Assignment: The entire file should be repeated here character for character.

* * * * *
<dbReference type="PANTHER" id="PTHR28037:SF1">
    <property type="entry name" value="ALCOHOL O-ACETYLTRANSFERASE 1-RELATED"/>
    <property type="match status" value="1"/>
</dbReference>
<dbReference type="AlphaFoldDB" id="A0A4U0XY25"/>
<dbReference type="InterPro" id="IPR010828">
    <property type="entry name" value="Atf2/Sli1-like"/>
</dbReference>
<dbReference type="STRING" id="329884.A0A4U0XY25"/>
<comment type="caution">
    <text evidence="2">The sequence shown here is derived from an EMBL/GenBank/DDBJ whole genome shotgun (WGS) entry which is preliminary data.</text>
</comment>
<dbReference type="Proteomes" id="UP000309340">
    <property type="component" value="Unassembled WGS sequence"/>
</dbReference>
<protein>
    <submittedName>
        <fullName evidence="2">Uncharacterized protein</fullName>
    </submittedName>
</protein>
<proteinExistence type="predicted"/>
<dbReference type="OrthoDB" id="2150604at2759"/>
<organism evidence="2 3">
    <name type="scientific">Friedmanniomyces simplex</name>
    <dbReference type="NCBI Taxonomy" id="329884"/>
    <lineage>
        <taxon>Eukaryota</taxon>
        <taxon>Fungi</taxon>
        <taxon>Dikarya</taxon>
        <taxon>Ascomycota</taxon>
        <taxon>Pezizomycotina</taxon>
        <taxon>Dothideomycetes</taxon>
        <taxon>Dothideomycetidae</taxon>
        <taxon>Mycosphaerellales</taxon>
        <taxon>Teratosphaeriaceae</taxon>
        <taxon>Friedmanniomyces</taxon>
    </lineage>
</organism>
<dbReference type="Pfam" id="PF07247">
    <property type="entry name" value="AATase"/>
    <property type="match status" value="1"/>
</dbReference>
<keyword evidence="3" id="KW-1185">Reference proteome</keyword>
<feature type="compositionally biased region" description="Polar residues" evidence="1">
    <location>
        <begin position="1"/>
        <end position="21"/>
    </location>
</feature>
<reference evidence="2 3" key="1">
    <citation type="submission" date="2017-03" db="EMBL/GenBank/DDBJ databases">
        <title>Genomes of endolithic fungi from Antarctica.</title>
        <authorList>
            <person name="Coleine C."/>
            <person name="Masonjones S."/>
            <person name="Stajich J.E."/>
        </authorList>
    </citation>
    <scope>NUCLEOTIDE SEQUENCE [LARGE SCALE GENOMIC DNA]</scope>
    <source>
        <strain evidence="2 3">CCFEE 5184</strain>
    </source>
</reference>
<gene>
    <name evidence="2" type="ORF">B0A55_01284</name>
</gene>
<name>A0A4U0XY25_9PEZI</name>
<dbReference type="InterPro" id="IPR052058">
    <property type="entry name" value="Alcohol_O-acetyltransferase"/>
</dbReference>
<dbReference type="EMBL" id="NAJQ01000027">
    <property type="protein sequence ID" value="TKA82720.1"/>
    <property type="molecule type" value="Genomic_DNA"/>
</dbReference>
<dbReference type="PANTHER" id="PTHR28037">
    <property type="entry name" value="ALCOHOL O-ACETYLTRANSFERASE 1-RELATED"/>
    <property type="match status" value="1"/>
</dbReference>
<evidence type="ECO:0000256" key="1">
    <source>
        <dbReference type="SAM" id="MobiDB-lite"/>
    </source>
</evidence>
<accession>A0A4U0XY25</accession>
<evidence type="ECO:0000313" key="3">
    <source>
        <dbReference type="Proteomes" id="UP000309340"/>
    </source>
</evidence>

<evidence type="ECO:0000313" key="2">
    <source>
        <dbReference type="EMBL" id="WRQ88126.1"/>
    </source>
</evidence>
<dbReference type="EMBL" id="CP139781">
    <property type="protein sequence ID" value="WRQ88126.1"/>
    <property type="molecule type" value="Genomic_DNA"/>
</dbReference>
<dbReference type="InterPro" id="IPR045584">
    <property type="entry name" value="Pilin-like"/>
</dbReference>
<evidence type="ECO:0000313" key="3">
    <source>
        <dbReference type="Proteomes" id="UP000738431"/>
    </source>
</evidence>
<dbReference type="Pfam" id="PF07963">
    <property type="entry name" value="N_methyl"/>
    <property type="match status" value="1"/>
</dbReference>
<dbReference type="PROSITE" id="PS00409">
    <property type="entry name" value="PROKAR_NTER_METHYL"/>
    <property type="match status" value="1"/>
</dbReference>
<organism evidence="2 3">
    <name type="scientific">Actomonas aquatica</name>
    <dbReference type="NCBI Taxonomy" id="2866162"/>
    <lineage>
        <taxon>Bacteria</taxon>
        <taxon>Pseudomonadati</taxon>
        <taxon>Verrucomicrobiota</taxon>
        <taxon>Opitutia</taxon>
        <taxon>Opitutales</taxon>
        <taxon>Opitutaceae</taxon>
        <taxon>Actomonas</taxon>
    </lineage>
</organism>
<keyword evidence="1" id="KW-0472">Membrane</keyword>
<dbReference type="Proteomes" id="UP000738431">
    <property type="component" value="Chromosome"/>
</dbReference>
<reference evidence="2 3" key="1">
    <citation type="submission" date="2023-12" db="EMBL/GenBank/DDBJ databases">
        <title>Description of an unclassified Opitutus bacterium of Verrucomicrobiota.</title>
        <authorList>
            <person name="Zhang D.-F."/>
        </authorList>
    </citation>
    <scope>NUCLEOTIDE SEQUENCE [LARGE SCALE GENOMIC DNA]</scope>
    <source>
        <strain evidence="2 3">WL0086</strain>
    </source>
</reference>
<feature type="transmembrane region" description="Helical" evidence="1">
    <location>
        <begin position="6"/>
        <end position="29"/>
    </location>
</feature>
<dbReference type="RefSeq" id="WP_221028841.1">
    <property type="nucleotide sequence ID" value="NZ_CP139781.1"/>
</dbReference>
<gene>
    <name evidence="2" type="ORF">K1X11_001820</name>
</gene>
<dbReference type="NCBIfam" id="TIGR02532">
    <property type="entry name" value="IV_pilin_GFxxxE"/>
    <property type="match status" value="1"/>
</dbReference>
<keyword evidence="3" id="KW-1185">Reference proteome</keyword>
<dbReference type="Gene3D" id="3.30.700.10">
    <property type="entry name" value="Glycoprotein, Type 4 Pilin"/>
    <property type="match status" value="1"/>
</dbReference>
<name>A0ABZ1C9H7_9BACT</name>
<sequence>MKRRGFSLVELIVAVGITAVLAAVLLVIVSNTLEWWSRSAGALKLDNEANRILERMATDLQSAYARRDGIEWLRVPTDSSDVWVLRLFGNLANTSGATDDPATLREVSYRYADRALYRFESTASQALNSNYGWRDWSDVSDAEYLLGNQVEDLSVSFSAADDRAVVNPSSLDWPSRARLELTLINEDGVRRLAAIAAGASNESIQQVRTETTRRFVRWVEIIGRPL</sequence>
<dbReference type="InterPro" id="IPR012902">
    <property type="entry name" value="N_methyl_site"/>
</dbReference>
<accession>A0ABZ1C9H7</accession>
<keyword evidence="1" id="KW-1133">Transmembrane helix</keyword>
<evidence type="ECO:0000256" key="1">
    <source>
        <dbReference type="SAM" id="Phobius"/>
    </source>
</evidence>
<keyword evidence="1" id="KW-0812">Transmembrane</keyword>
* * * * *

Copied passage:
<dbReference type="PANTHER" id="PTHR28037:SF1">
    <property type="entry name" value="ALCOHOL O-ACETYLTRANSFERASE 1-RELATED"/>
    <property type="match status" value="1"/>
</dbReference>
<dbReference type="AlphaFoldDB" id="A0A4U0XY25"/>
<dbReference type="InterPro" id="IPR010828">
    <property type="entry name" value="Atf2/Sli1-like"/>
</dbReference>
<dbReference type="STRING" id="329884.A0A4U0XY25"/>
<comment type="caution">
    <text evidence="2">The sequence shown here is derived from an EMBL/GenBank/DDBJ whole genome shotgun (WGS) entry which is preliminary data.</text>
</comment>
<dbReference type="Proteomes" id="UP000309340">
    <property type="component" value="Unassembled WGS sequence"/>
</dbReference>
<protein>
    <submittedName>
        <fullName evidence="2">Uncharacterized protein</fullName>
    </submittedName>
</protein>
<proteinExistence type="predicted"/>
<dbReference type="OrthoDB" id="2150604at2759"/>
<organism evidence="2 3">
    <name type="scientific">Friedmanniomyces simplex</name>
    <dbReference type="NCBI Taxonomy" id="329884"/>
    <lineage>
        <taxon>Eukaryota</taxon>
        <taxon>Fungi</taxon>
        <taxon>Dikarya</taxon>
        <taxon>Ascomycota</taxon>
        <taxon>Pezizomycotina</taxon>
        <taxon>Dothideomycetes</taxon>
        <taxon>Dothideomycetidae</taxon>
        <taxon>Mycosphaerellales</taxon>
        <taxon>Teratosphaeriaceae</taxon>
        <taxon>Friedmanniomyces</taxon>
    </lineage>
</organism>
<dbReference type="Pfam" id="PF07247">
    <property type="entry name" value="AATase"/>
    <property type="match status" value="1"/>
</dbReference>
<keyword evidence="3" id="KW-1185">Reference proteome</keyword>
<feature type="compositionally biased region" description="Polar residues" evidence="1">
    <location>
        <begin position="1"/>
        <end position="21"/>
    </location>
</feature>
<reference evidence="2 3" key="1">
    <citation type="submission" date="2017-03" db="EMBL/GenBank/DDBJ databases">
        <title>Genomes of endolithic fungi from Antarctica.</title>
        <authorList>
            <person name="Coleine C."/>
            <person name="Masonjones S."/>
            <person name="Stajich J.E."/>
        </authorList>
    </citation>
    <scope>NUCLEOTIDE SEQUENCE [LARGE SCALE GENOMIC DNA]</scope>
    <source>
        <strain evidence="2 3">CCFEE 5184</strain>
    </source>
</reference>
<gene>
    <name evidence="2" type="ORF">B0A55_01284</name>
</gene>
<name>A0A4U0XY25_9PEZI</name>
<dbReference type="InterPro" id="IPR052058">
    <property type="entry name" value="Alcohol_O-acetyltransferase"/>
</dbReference>
<dbReference type="EMBL" id="NAJQ01000027">
    <property type="protein sequence ID" value="TKA82720.1"/>
    <property type="molecule type" value="Genomic_DNA"/>
</dbReference>
<dbReference type="PANTHER" id="PTHR28037">
    <property type="entry name" value="ALCOHOL O-ACETYLTRANSFERASE 1-RELATED"/>
    <property type="match status" value="1"/>
</dbReference>
<evidence type="ECO:0000256" key="1">
    <source>
        <dbReference type="SAM" id="MobiDB-lite"/>
    </source>
</evidence>
<accession>A0A4U0XY25</accession>
<evidence type="ECO:0000313" key="3">
    <source>
        <dbReference type="Proteomes" id="UP000309340"/>
    </source>
</evidence>

<evidence type="ECO:0000313" key="2">
    <source>
        <dbReference type="EMBL" id="WRQ88126.1"/>
    </source>
</evidence>
<dbReference type="EMBL" id="CP139781">
    <property type="protein sequence ID" value="WRQ88126.1"/>
    <property type="molecule type" value="Genomic_DNA"/>
</dbReference>
<dbReference type="InterPro" id="IPR045584">
    <property type="entry name" value="Pilin-like"/>
</dbReference>
<evidence type="ECO:0000313" key="3">
    <source>
        <dbReference type="Proteomes" id="UP000738431"/>
    </source>
</evidence>
<dbReference type="Pfam" id="PF07963">
    <property type="entry name" value="N_methyl"/>
    <property type="match status" value="1"/>
</dbReference>
<dbReference type="PROSITE" id="PS00409">
    <property type="entry name" value="PROKAR_NTER_METHYL"/>
    <property type="match status" value="1"/>
</dbReference>
<organism evidence="2 3">
    <name type="scientific">Actomonas aquatica</name>
    <dbReference type="NCBI Taxonomy" id="2866162"/>
    <lineage>
        <taxon>Bacteria</taxon>
        <taxon>Pseudomonadati</taxon>
        <taxon>Verrucomicrobiota</taxon>
        <taxon>Opitutia</taxon>
        <taxon>Opitutales</taxon>
        <taxon>Opitutaceae</taxon>
        <taxon>Actomonas</taxon>
    </lineage>
</organism>
<keyword evidence="1" id="KW-0472">Membrane</keyword>
<dbReference type="Proteomes" id="UP000738431">
    <property type="component" value="Chromosome"/>
</dbReference>
<reference evidence="2 3" key="1">
    <citation type="submission" date="2023-12" db="EMBL/GenBank/DDBJ databases">
        <title>Description of an unclassified Opitutus bacterium of Verrucomicrobiota.</title>
        <authorList>
            <person name="Zhang D.-F."/>
        </authorList>
    </citation>
    <scope>NUCLEOTIDE SEQUENCE [LARGE SCALE GENOMIC DNA]</scope>
    <source>
        <strain evidence="2 3">WL0086</strain>
    </source>
</reference>
<feature type="transmembrane region" description="Helical" evidence="1">
    <location>
        <begin position="6"/>
        <end position="29"/>
    </location>
</feature>
<dbReference type="RefSeq" id="WP_221028841.1">
    <property type="nucleotide sequence ID" value="NZ_CP139781.1"/>
</dbReference>
<gene>
    <name evidence="2" type="ORF">K1X11_001820</name>
</gene>
<dbReference type="NCBIfam" id="TIGR02532">
    <property type="entry name" value="IV_pilin_GFxxxE"/>
    <property type="match status" value="1"/>
</dbReference>
<keyword evidence="3" id="KW-1185">Reference proteome</keyword>
<dbReference type="Gene3D" id="3.30.700.10">
    <property type="entry name" value="Glycoprotein, Type 4 Pilin"/>
    <property type="match status" value="1"/>
</dbReference>
<name>A0ABZ1C9H7_9BACT</name>
<sequence>MKRRGFSLVELIVAVGITAVLAAVLLVIVSNTLEWWSRSAGALKLDNEANRILERMATDLQSAYARRDGIEWLRVPTDSSDVWVLRLFGNLANTSGATDDPATLREVSYRYADRALYRFESTASQALNSNYGWRDWSDVSDAEYLLGNQVEDLSVSFSAADDRAVVNPSSLDWPSRARLELTLINEDGVRRLAAIAAGASNESIQQVRTETTRRFVRWVEIIGRPL</sequence>
<dbReference type="InterPro" id="IPR012902">
    <property type="entry name" value="N_methyl_site"/>
</dbReference>
<accession>A0ABZ1C9H7</accession>
<keyword evidence="1" id="KW-1133">Transmembrane helix</keyword>
<evidence type="ECO:0000256" key="1">
    <source>
        <dbReference type="SAM" id="Phobius"/>
    </source>
</evidence>
<keyword evidence="1" id="KW-0812">Transmembrane</keyword>